Saturday, April 25, 2009

The hardest ever blog post to write

I’ve been absent from the blogging world for a while. Though to be honest I could say I’ve been away from life for a while. The worse of all possible things happened and I lost my dearest M at moments before midnight on April 25th.
Despite her being so ill she was determined to beat the dreaded stomach cancer and being so used to getting her own way - it was such a shock that her incredibly valiant efforts were in vain.
I still can’t believe that she isn’t there anymore and even after a few weeks I have found it immensely difficult to even start to write this post and days to actually finish it. I’m so used to us sharing the minutiae of our daily lives and I still reach out for the phone to relate some snippet I heard or saw and then of course it hits me again and that overwhelming feeling of emptiness descends.
One thing we haven’t been able to share for a long time is a meal. The last time we did was back in September for my birthday meal at Michael Caines @ Abode in Manchester. It was a wonderful tasting menu which I haven’t blogged yet, maybe due to the connotations around that day. At the end of the meal M was feeling very sick and it turned out to be the beginning of all that was to come. She started being sick every day but she thought she knew what ailed her and that she could deal with it by mainlining Gaviscon and hot mocha chocolate drinks. Little did we realise then that it was something much worse, how pervasive it was becoming and how life was never going to be the same again. I now know much more that I ever needed or wanted about enteral feeding, metastatic gastric adenocarcinoma and linitis plastica (words I never dreamt would appear in my blog). I know fascinating facts now for example that stomach cancer is more prevalent in Asian males, may be caused by helicobacter pylori (which is the rabid acid producing stomach bacteria problem M thought had returned) and is generally considered to be exacerbated by a high salt, low vegetable diet. Have I been right all along about all that vegetable dodging?
I really can’t imagine life without her but as that choice has been taken away from me I will just have to find a way to keep smiling. I am lucky I have some amazing friends who’ve been so incredibly supportive, have showered me with beautiful cards and heartfelt messages, who’ve been there when I needed them and left me alone when I yearned to be by myself. And K even sent me a red heart-shaped Le Creuset casserole dish for when I am feeling more inclined to mass catering. Thank you so much, all of you, without you I couldn't have got this far.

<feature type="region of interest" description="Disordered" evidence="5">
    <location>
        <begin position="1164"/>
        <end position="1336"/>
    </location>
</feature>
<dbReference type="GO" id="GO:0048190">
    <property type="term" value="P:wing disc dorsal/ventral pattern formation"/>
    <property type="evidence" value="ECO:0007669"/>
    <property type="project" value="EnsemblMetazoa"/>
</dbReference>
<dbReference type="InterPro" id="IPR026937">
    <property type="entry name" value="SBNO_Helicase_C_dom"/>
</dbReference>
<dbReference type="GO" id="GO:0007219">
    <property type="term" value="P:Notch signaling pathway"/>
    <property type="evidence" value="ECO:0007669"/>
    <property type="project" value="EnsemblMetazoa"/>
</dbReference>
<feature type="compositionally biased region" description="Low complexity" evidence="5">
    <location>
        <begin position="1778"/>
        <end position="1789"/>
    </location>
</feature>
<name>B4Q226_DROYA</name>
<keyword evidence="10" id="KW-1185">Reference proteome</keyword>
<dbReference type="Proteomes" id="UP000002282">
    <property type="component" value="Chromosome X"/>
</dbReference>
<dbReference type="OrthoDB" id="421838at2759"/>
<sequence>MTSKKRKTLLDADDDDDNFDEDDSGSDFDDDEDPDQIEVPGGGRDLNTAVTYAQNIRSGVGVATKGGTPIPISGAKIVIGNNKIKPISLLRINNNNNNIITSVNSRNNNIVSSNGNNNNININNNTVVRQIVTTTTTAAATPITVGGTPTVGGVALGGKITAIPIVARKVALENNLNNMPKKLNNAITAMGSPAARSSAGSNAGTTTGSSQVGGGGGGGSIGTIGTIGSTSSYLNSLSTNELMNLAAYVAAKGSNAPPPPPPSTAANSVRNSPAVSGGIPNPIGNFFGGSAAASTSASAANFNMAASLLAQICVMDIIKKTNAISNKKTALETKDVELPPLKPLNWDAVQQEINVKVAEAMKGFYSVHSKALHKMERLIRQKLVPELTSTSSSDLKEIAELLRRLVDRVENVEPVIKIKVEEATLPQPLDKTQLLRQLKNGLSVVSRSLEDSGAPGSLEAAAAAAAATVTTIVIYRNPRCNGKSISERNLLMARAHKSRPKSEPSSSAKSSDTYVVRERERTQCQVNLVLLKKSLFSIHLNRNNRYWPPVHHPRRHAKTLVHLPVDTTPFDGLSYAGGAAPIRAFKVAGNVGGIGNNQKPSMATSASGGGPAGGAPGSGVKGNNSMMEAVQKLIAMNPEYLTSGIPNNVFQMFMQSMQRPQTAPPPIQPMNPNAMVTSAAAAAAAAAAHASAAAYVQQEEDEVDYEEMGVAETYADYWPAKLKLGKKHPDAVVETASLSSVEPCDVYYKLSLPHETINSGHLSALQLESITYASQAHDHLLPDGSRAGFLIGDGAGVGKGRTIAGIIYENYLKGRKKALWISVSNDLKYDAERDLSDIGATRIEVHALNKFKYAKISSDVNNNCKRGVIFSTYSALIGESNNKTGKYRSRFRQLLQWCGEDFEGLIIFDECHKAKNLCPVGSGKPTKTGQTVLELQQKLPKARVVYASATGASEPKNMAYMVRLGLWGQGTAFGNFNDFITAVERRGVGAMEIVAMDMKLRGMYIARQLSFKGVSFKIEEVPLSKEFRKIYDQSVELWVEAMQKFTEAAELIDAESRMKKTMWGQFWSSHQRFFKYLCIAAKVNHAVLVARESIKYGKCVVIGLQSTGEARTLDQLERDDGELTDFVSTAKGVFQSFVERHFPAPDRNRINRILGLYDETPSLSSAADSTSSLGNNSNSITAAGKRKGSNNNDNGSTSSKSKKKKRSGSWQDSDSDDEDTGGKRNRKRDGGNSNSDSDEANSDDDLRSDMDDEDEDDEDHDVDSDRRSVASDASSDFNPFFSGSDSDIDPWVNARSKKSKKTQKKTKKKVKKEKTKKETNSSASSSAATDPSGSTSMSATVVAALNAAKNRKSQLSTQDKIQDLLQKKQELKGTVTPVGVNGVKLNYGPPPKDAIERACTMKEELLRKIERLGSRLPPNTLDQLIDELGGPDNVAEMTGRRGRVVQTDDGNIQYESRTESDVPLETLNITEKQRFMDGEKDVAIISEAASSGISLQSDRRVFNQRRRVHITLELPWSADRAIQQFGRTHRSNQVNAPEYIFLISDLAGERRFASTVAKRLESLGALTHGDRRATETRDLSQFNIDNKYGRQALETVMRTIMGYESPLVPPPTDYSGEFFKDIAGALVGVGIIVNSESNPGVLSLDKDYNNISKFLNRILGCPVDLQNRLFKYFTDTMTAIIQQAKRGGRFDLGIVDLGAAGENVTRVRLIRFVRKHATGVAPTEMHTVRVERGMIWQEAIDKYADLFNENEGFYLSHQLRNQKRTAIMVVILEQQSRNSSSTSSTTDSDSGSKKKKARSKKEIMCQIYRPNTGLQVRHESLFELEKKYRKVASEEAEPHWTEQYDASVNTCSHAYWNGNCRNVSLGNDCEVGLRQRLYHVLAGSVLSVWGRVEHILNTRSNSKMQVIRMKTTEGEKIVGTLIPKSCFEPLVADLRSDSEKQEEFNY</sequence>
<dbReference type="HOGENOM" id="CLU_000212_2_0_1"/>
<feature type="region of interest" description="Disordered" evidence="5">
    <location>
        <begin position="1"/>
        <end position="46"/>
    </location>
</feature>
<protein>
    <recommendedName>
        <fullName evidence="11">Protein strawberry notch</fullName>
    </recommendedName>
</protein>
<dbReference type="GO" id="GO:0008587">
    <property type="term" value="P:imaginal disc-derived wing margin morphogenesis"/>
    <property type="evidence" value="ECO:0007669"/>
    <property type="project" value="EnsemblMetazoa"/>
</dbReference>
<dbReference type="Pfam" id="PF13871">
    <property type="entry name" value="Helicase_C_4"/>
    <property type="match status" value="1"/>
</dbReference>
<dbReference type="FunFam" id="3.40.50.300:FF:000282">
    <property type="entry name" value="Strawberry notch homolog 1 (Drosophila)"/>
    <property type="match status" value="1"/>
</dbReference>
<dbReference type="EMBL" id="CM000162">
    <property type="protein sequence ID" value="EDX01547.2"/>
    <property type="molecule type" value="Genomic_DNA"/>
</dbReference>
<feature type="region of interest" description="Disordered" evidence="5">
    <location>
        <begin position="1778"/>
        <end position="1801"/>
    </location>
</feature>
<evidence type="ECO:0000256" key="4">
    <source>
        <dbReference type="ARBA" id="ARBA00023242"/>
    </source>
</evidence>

I’ve always tried not to live with regrets but I do regret that we didn’t talk more about what was happening to her, our fears and how we really felt about it all. M was going to beat this for sure so what was the point? We would talk about our next holiday – probably that Paris trip we’ve been promising ourselves for way too long or what crab filled treat I would cook her when she could eat again. Maybe that was our way of dealing with it all. She never even read the post I wrote when I was first coming to terms with everything and I wish I’d read it to her whilst I had the chance. I would love to know if she approved of the funeral service I organised, the songs and readings we listened to through the tears, the cascades of our favourite white lilies on a very alternative and green bamboo casket (not the type of bamboo pandas eat though!), whether the specially requested canapés passed muster and if she appreciated the significance of me wearing my red shoes. Though I know for sure that she would have been delighted as I was by how many people came to say goodbye to her.
In the words of Mary Poppins M declared herself to be “practically perfect” and even though I would never admit it before she was possibly right and everything will be a little less perfect without her. Goodbye M, I will always miss you.